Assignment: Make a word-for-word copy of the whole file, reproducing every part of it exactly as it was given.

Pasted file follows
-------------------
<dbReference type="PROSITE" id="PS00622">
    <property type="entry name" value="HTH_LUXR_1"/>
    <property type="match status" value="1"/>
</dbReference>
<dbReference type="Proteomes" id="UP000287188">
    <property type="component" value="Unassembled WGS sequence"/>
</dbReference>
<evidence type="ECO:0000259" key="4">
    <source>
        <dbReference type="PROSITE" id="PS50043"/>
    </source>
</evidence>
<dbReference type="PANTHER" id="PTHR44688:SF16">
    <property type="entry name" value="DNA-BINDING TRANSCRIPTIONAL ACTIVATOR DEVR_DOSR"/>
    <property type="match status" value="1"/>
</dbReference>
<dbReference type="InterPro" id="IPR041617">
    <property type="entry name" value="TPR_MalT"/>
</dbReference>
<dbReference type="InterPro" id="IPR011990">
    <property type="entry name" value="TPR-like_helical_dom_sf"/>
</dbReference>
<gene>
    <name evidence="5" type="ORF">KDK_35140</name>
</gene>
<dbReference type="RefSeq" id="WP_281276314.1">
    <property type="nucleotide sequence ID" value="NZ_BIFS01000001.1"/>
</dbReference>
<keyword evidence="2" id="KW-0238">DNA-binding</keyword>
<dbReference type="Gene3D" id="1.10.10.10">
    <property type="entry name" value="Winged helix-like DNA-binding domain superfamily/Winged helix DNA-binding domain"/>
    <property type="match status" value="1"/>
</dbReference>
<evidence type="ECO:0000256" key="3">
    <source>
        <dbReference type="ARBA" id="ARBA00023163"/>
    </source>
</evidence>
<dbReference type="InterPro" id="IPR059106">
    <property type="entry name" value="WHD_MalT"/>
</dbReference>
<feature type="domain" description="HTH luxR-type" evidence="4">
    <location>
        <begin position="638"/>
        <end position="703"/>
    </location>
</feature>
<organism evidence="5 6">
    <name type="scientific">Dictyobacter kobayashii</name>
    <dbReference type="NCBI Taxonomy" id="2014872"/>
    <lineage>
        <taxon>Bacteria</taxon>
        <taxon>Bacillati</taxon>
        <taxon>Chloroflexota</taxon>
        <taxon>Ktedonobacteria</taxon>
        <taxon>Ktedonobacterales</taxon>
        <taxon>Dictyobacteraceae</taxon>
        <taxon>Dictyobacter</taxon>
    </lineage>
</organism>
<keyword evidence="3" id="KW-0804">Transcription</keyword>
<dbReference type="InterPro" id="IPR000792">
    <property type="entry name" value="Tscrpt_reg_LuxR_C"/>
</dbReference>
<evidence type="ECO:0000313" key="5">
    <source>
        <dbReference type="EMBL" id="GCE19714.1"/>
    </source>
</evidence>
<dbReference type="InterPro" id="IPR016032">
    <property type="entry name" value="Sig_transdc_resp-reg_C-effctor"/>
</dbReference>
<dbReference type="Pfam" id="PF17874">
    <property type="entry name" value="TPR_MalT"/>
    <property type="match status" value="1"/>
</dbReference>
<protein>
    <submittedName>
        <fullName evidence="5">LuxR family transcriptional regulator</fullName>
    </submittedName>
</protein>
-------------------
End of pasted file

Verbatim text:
<dbReference type="PROSITE" id="PS00622">
    <property type="entry name" value="HTH_LUXR_1"/>
    <property type="match status" value="1"/>
</dbReference>
<dbReference type="Proteomes" id="UP000287188">
    <property type="component" value="Unassembled WGS sequence"/>
</dbReference>
<evidence type="ECO:0000259" key="4">
    <source>
        <dbReference type="PROSITE" id="PS50043"/>
    </source>
</evidence>
<dbReference type="PANTHER" id="PTHR44688:SF16">
    <property type="entry name" value="DNA-BINDING TRANSCRIPTIONAL ACTIVATOR DEVR_DOSR"/>
    <property type="match status" value="1"/>
</dbReference>
<dbReference type="InterPro" id="IPR041617">
    <property type="entry name" value="TPR_MalT"/>
</dbReference>
<dbReference type="InterPro" id="IPR011990">
    <property type="entry name" value="TPR-like_helical_dom_sf"/>
</dbReference>
<gene>
    <name evidence="5" type="ORF">KDK_35140</name>
</gene>
<dbReference type="RefSeq" id="WP_281276314.1">
    <property type="nucleotide sequence ID" value="NZ_BIFS01000001.1"/>
</dbReference>
<keyword evidence="2" id="KW-0238">DNA-binding</keyword>
<dbReference type="Gene3D" id="1.10.10.10">
    <property type="entry name" value="Winged helix-like DNA-binding domain superfamily/Winged helix DNA-binding domain"/>
    <property type="match status" value="1"/>
</dbReference>
<evidence type="ECO:0000256" key="3">
    <source>
        <dbReference type="ARBA" id="ARBA00023163"/>
    </source>
</evidence>
<dbReference type="InterPro" id="IPR059106">
    <property type="entry name" value="WHD_MalT"/>
</dbReference>
<feature type="domain" description="HTH luxR-type" evidence="4">
    <location>
        <begin position="638"/>
        <end position="703"/>
    </location>
</feature>
<organism evidence="5 6">
    <name type="scientific">Dictyobacter kobayashii</name>
    <dbReference type="NCBI Taxonomy" id="2014872"/>
    <lineage>
        <taxon>Bacteria</taxon>
        <taxon>Bacillati</taxon>
        <taxon>Chloroflexota</taxon>
        <taxon>Ktedonobacteria</taxon>
        <taxon>Ktedonobacterales</taxon>
        <taxon>Dictyobacteraceae</taxon>
        <taxon>Dictyobacter</taxon>
    </lineage>
</organism>
<keyword evidence="3" id="KW-0804">Transcription</keyword>
<dbReference type="InterPro" id="IPR000792">
    <property type="entry name" value="Tscrpt_reg_LuxR_C"/>
</dbReference>
<evidence type="ECO:0000313" key="5">
    <source>
        <dbReference type="EMBL" id="GCE19714.1"/>
    </source>
</evidence>
<dbReference type="InterPro" id="IPR016032">
    <property type="entry name" value="Sig_transdc_resp-reg_C-effctor"/>
</dbReference>
<dbReference type="Pfam" id="PF17874">
    <property type="entry name" value="TPR_MalT"/>
    <property type="match status" value="1"/>
</dbReference>
<protein>
    <submittedName>
        <fullName evidence="5">LuxR family transcriptional regulator</fullName>
    </submittedName>
</protein>